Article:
WASHINGTON, DC – A new Bill was introduced on June 26th, in the United States House of Representatives, suggests language to include LGBT representation on the National Veterans Advisory Committee.
Congresswoman Suzan DelBene from Washington’s 1st District introduced legislation to reauthorize and expand representation on the Department of Veterans Affairs’ Advisory Committee on Minority Veterans to include LGBT veterans.
“As a nation, we have a responsibility to serve and support our veterans as well as they have bravely served us,” DelBene said. “For the last two decades, the Advisory Committee on Minority Veterans has helped ensure that the voices of minority veterans are heard and their needs are met by the VA. In that time, the Committee’s membership has been broadened to include representation from additional constituencies, and incorporating LGBT veterans is a critical next step toward ensuring that all of our veterans are receiving the care and benefits that they deserve and have earned.”
Current authorization for the Advisory Committee will expire at the end of this year. The Voices for Veterans Act would reauthorize the Advisory Committee through 2017 and provide for LGBT inclusion in the membership. It was only after 9/11 that Congress modified the composition of this committee to include women veterans, in hopes to more fully reflect the diversity of the veteran population.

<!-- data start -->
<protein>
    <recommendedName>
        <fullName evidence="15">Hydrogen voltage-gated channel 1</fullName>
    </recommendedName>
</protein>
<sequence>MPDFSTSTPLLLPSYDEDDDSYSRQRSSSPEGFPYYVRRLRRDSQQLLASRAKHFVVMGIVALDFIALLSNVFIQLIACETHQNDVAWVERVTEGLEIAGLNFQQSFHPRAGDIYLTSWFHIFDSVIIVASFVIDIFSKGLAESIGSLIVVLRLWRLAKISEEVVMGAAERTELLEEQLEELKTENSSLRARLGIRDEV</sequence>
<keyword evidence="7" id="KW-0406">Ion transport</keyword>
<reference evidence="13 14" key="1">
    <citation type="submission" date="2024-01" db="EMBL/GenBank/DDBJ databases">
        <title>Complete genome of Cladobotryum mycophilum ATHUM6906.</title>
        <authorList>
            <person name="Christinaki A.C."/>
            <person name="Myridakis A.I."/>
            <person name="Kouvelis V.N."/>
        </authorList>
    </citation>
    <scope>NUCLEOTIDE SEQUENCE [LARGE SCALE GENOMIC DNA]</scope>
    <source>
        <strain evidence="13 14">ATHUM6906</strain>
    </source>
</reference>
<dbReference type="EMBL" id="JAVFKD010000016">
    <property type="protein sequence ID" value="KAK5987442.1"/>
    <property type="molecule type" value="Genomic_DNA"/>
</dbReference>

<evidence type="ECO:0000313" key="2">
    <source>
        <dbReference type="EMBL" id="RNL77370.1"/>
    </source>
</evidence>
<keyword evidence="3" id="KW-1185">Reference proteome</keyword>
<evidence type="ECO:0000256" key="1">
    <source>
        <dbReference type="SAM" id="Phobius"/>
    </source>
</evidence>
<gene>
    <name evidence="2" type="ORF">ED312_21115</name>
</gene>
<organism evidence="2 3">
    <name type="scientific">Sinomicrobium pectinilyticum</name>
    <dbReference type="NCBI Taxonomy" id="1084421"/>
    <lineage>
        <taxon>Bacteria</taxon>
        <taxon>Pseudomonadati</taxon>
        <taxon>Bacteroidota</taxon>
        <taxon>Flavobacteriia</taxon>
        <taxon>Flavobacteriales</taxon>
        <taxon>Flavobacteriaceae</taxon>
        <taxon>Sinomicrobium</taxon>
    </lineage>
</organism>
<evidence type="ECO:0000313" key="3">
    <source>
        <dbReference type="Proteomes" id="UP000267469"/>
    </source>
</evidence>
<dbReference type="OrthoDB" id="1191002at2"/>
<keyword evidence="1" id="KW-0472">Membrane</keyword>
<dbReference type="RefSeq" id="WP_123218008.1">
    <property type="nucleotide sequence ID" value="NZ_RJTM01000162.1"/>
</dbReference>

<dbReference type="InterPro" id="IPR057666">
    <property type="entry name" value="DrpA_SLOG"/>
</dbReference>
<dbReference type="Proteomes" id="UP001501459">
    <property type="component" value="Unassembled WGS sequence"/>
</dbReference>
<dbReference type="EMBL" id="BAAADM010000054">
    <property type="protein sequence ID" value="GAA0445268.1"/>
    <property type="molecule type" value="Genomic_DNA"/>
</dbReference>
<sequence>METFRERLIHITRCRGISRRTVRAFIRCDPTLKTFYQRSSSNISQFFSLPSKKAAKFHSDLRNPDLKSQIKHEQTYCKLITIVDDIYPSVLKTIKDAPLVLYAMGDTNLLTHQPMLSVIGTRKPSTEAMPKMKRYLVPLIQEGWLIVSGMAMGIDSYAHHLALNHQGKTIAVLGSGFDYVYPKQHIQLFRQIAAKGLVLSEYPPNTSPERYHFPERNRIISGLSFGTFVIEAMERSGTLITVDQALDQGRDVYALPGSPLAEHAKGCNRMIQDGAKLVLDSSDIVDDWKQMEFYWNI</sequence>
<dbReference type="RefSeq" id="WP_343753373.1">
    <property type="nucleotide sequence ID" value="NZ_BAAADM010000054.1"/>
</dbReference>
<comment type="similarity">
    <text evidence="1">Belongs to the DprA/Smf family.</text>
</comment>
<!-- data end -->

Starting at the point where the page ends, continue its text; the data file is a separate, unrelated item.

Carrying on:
“Since the repeal of the discriminatory Don’t Ask, Don’t Tell policy, gay and lesbian service members have been able to serve proudly and openly,” Sarah Warbelow, legal director for the Human Rights Campaign said. “Yet, we know that there is still work to do to ensure full inclusion of all people who seek to serve their country, particularly transgender people. While we continue to work for full equality, this bill would take a critical step in ensuring that their voices are heard. Moreover, LGBT veterans have unique experiences and needs. The Voices for Veterans Act would ensure that the LGBT community is represented when addressing issues that affect minority veterans.”
The Committee was established in 1994 and reports annually to the VA Secretary with assessments of how well the VA programs and services are meeting the needs of minority Veterans. The Committee reviews reports and studies relating to minority veterans, examining their needs for compensation, health care, rehabilitation, outreach and other benefits and services.
“More than 1 million LGBT veterans have served our nation, and they continue to face unique challenges and face discriminatory laws that prevent full access to their earned veterans’ benefits,” Stephen Peters, a Marine veteran and president of the American Military Partner Association said. “It is undeniably important to reauthorize the Advisory Committee on Minority Veterans and include the voices of these minority veterans and their families.”